Pop star Britney Spears is doing more than making large sums of money singing and dancing in Las Vegas. She is shedding light on a legal mechanism that can have a significant impact on an individual's life - conservatorship. If you are familiar with the concept of conservatorship, I apologize in advance, but I must hit you one more time with some facts.
Overview of Conservatorship
Conservatorship is a legal process whereby a judge can affirmatively revoke certain legal rights from an incapacitated or disabled individual. The judge will then transfer those legal rights to a conservator who, in theory, will make decisions in the best interest of the incapacitated or disabled individual.
A judge has the authority to determine which powers may be transferred to the conservator, including power over an individuals' person and/or property. In most instances, a conservatorship is utilized in cases where an individual is unable to care for themselves either physically, mentally, or both. The conservator is obligated to file a report with the court on a periodic basis concerning the individual's wellbeing.
A common example is when an elderly individual develops dementia and is incapable of making decisions or caring for themselves properly.
Once a conservatorship is established, it is extremely difficult for an individual to have their rights restored and the conservatorship ended. Why? Because there is no statutory time limit on a conservatorship. In fact, the overwhelming majority of conservatorship's last until an individual's death, or until a judge decides an individual is no longer disabled. As a result, an individual's actual mental capacity has no direct impact on the appointment of a conservator.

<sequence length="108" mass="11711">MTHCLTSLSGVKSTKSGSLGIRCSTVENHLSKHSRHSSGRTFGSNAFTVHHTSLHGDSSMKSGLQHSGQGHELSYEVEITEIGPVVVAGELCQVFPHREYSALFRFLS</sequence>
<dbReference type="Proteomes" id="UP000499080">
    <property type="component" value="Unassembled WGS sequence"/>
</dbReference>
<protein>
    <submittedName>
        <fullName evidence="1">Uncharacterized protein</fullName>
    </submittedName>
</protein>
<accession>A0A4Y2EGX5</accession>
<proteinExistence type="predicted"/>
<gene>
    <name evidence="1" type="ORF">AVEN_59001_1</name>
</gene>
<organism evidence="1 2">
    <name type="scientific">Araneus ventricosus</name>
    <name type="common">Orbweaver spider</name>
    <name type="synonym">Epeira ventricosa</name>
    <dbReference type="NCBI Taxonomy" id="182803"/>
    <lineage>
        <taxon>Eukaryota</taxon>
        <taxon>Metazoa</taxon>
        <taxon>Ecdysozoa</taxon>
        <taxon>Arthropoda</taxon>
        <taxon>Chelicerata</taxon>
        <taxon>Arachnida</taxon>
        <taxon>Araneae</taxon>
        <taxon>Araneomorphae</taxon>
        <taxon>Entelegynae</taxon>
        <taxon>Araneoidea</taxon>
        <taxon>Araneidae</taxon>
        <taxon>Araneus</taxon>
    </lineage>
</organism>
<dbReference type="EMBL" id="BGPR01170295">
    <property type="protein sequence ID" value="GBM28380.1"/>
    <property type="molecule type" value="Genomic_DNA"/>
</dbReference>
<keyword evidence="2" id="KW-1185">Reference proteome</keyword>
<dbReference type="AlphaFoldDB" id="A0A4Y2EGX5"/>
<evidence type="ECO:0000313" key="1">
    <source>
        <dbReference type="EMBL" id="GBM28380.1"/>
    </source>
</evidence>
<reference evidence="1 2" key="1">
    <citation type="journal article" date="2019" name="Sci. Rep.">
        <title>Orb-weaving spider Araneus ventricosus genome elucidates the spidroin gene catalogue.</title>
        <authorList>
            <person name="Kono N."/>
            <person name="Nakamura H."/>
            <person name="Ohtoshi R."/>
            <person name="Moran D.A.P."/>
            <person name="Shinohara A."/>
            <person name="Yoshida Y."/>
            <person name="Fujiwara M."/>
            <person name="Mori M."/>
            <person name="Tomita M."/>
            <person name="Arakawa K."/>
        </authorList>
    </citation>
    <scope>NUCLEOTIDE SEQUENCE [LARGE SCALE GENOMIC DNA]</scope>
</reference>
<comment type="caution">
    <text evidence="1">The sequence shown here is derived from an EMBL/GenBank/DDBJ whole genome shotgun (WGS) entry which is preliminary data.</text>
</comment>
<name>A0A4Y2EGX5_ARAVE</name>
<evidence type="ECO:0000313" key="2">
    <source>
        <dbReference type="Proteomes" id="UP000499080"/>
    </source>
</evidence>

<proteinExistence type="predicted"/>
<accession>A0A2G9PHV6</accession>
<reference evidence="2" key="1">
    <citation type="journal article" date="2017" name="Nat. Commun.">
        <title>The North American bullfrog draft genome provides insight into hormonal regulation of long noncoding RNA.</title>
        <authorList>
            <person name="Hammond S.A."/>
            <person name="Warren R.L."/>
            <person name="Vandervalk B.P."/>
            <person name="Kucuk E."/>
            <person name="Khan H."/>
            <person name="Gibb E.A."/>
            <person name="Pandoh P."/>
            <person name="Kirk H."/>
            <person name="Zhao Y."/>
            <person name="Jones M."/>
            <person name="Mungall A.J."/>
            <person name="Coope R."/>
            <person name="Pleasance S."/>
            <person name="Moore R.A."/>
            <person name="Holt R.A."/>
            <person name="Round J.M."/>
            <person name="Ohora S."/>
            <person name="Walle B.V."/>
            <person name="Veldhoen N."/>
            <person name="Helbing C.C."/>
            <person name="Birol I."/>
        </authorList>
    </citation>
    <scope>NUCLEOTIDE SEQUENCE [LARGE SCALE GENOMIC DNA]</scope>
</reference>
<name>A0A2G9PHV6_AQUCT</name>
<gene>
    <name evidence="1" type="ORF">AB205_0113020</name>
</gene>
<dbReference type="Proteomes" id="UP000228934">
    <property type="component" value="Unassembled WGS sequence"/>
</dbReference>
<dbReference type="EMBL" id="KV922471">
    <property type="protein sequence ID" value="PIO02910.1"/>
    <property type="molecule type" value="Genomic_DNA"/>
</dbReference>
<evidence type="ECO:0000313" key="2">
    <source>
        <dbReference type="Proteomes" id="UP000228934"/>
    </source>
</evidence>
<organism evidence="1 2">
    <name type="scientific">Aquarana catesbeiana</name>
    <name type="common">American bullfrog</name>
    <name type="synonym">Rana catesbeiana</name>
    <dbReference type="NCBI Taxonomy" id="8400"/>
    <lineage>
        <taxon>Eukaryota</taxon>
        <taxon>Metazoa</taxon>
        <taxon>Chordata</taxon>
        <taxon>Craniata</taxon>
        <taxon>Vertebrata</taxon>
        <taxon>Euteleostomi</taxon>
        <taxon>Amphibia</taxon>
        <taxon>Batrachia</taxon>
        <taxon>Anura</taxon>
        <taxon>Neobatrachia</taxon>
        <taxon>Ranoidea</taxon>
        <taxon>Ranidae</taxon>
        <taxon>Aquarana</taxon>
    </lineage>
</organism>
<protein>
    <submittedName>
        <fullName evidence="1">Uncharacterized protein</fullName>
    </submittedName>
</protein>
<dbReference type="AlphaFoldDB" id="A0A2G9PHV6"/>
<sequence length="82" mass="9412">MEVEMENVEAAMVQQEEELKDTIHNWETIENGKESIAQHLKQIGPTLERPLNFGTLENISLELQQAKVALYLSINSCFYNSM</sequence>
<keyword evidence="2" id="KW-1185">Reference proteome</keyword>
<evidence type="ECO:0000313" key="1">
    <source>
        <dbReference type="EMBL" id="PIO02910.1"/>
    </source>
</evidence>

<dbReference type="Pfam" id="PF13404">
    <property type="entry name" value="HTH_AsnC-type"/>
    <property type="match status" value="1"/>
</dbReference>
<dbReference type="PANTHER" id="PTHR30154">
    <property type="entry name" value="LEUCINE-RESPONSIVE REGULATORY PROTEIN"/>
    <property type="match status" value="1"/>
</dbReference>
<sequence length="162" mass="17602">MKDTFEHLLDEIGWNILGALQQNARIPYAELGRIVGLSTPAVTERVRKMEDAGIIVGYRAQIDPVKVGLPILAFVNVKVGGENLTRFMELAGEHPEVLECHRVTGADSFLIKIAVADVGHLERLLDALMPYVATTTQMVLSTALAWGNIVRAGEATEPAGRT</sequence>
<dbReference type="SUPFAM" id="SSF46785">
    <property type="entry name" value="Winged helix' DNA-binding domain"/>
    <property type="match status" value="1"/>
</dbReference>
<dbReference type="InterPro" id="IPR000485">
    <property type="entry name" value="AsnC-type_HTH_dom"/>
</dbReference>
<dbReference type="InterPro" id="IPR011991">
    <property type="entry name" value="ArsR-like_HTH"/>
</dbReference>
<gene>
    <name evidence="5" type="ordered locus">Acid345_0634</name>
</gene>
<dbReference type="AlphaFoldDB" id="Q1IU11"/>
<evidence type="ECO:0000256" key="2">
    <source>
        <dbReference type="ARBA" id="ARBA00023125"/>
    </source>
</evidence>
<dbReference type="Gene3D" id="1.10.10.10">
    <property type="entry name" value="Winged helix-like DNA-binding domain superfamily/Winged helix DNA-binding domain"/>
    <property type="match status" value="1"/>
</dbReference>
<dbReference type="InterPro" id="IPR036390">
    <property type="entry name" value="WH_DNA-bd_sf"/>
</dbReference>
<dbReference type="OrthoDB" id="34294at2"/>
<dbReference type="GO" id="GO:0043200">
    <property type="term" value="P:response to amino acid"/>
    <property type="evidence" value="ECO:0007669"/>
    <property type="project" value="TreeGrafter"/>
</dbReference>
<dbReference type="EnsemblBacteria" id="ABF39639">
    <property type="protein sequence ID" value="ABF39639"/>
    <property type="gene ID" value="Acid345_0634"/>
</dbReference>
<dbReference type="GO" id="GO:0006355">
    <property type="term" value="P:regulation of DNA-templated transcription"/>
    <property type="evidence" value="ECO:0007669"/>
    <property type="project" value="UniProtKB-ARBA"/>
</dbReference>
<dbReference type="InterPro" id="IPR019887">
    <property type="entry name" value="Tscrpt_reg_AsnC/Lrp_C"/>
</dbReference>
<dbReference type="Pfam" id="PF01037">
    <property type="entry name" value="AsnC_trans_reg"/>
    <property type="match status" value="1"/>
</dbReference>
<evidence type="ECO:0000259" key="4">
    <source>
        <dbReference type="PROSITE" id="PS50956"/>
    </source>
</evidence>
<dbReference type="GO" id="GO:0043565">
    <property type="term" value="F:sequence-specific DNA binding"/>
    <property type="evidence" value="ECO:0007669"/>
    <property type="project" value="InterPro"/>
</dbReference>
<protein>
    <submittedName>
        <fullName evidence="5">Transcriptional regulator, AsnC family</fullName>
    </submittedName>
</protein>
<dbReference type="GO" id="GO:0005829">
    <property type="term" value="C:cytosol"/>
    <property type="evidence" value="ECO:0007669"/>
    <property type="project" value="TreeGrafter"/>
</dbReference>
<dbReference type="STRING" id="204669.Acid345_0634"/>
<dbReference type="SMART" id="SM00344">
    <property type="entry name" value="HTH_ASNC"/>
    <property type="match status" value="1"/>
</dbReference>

The legal battle between Britney Spears and her conservator (i.e., her father) is unique since Ms. Spears is relatively young, in good physical health, and appears capable of supporting herself financially due to her continued professional success in the field of pop music (along with a lucrative performing agreement in Las Vegas).
Is Power of Attorney the Same Thing as a Conservator?
No, they are different. A power of attorney is a legal document allocating the right to make certain decisions on another individual's behalf. The key difference is that the individual in question retains the right to make their own decisions. In addition, a power of attorney can be limited in scope and duration. For example, it is quite common for someone to have a health care power of attorney as part of their estate plan. This means the powers transferred to another individual are confined to health-related matters. Of course, there is also the option to have a general power of attorney, which typically empowers another individual to make a much broader set of decisions on your behalf.
Another key difference between power of attorney and a conservatorship is that power of attorney is typically executed outside of a courtroom and does not need a judge's approval.
The biggest distinction between power of attorney and conservatorship is that a power of attorney needs to be designated prior to an individual becoming incapacitated. Once someone is unable to care for themselves, they enter into the realm of needing a conservatorship.
Have Questions? Contact The Geller Firm
If you have questions related to conservatorships, power of attorney, or other estate planning issues, The Geller Firm is ready and able to help. We offer a straightforward process for establishing a detailed estate plan.